I’m not saying these other issues of law and politics and inequity are invalid. They’re very important, but for parents trying to raise their kids, these issues are beside the point.
The point is, God has a whole universe of resources to work with, and if we come to Him with devoted hearts, He will cause all things to work together for good. We don’t need to second-guess His providence by making morally questionable decisions and using situational ethics to justify them.
That’s the lesson I hope Christians walk away with. Just as obedience is better than sacrifice, we must also remember: the wrong thing for the right reason is still the wrong thing.
As Christians, we are exiles who follow an alien, undocumented, migrant Messiah. Shouldn’t we, then, have a more compassionate and unified voice in the immigration debate?
There’s a scene in the film Food, Inc. that reveals the hypocrisy at the heart of U.S. immigration policy: In Tar Heel, North Carolina, Hispanic workers at a Smithfield Foods packing plant are rounded up by ICE agents (Immigration and Customs Enforcement) in a pre-dawn raid. A politician running for office would narrate such a scene by saying that these men and women, while perhaps hard workers, are in the U.S. illegally and if the rule of law is going to mean anything in this country, they must be picked up and sent to a detention center where the legal process can run its course.
But the film tells the true story: After NAFTA caused cheap American corn to flood Mexican markets, putting even prosperous Mexican corn farmers out of business, many fled to the U.S., desperate for work to support their families. Many others were actively recruited by corporations like Smithfield to work dangerous jobs in American factories. Government raids, like the one depicted in the movie, are carried out in collusion with the senior management of companies like Smithfield to “send a message” (to Americans, to the undocumented) while never really interfering with the company’s production line or, more importantly, its bottom line.
The dominant narrative — the one about illegality, rule of law, blah, blah, blah — is persuasive because it provokes and exploits the one emotion that has driven American politics since 9/11: fear. We’re told by critics and commentators that Americans have never been so angry, that our public discourse has never been this strident and dangerously uncivil — all the red-faced name-calling, the ugly race-baiting, the shrill, snarky meanness.
But much of the anger — at least the real anger, not the feigned rage of opportunistic politicians — is symptomatic of Americans’ deep-seated xenophobia. This fear has been carefully cultivated since the 9/11 terrorist attacks. It was crucial in rallying the country to support two insupportable wars. As a political strategy it was brilliant; it worked so well that now many Americans fear their own duly-elected president. They hate him too, of course, and they’re mad as hell at him, but all that hate and rage start with an irrational anger that continues to be stoked shamelessly by that most misnamed of all political groups in a purportedly civil society: the Tea Party.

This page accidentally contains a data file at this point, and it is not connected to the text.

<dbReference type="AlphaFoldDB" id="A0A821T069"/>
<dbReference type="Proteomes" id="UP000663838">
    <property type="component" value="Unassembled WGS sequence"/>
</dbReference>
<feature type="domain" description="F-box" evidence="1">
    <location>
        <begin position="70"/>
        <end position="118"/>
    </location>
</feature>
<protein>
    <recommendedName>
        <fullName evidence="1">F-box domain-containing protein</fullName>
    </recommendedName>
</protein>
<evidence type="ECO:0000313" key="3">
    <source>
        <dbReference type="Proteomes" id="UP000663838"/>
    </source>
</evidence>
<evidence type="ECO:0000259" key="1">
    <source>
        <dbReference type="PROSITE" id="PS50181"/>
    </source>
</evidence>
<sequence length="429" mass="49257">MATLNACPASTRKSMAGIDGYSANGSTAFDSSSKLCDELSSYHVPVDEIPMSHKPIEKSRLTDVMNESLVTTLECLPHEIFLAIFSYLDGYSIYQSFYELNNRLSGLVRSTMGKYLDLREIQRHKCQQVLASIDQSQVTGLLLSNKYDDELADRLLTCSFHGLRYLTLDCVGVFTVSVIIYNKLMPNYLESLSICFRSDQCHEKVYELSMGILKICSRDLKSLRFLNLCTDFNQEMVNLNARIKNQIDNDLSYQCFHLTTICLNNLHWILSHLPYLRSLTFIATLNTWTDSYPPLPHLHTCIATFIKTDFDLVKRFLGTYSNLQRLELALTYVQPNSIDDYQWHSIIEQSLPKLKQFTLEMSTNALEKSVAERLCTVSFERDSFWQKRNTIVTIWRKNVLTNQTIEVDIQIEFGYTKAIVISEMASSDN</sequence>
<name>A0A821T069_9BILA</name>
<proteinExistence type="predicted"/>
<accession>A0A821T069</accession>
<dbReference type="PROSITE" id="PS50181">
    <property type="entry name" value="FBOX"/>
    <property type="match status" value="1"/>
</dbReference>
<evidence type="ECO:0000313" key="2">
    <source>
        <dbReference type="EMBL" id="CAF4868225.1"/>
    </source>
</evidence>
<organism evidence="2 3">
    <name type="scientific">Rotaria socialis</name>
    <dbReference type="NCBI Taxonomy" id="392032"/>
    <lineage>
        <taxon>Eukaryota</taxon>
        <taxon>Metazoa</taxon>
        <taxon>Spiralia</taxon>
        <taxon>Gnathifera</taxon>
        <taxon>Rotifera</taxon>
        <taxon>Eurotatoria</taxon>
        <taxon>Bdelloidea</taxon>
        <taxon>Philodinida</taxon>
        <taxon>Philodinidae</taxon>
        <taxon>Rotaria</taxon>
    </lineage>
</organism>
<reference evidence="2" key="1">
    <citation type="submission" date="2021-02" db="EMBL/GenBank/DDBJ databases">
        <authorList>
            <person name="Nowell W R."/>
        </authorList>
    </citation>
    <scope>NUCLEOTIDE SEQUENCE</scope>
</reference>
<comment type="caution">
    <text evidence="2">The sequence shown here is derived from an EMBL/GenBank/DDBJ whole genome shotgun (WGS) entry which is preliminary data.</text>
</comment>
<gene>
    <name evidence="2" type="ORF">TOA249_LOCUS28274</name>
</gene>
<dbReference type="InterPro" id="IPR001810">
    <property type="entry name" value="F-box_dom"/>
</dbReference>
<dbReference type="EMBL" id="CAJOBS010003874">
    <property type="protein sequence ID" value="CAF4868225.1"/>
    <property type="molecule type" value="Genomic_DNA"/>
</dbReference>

The anti-immigration bill signed into law recently in Arizona is an unsurprising outcome of this ongoing collective fear of outsiders. When I heard the news, I was reminded of a book published last year, Welcoming the Stranger: Justice, Compassion, and Truth in the Immigration Debate. Authors Matthew Soerens and Jenny Hwang deftly link legislation, work visas, border patrols, ICE raids, and green cards to the Hebrew scriptures’ insistence that “Israel’s very identity was tied to how they treated the foreign born” and to the truth that the New Testament’s “most notable refugee was Jesus himself.”
In a review of the book I noted that Soerens and Hwang challenge any reader who claims to follow Jesus to consider immigration through Scripture’s insistence that we see ourselves as a people in exile: sojourners in a foreign land who live not by claiming “our rights” over and against so-called outsiders, but solely by the mercy and grace of a generous, hospitable God.
We are exiles who follow an alien, undocumented, migrant Messiah. As Edgardo Colón-Emeric notes (in the sermon linked above), “Jesus did not have a valid birth certificate. Mother’s name: Mary; Father’s name: unknown. In fact, Jesus had no papers in his name, no title deed, no rental contract. Nothing. ‘Foxes have dens, and birds of the air have nests, but the Son of Man has nowhere to rest his head.’ ”
A phrase formerly associated with interrogators of the Third Reich — “let me see your papers” — will now enter the lexicon of law enforcement in Arizona. Jesus — in the guise of the brown-skinned “other” — will be asked for documentation he doesn’t have. And unless his followers practice the kind of perfect love that casts out all phobos (1 John 4:18), fear, on both sides of these encounters, will have won the day.
One Latino pastor’s open letter to Governor Jan Brewer of Arizona before the passage of the state’s strict new immigration law.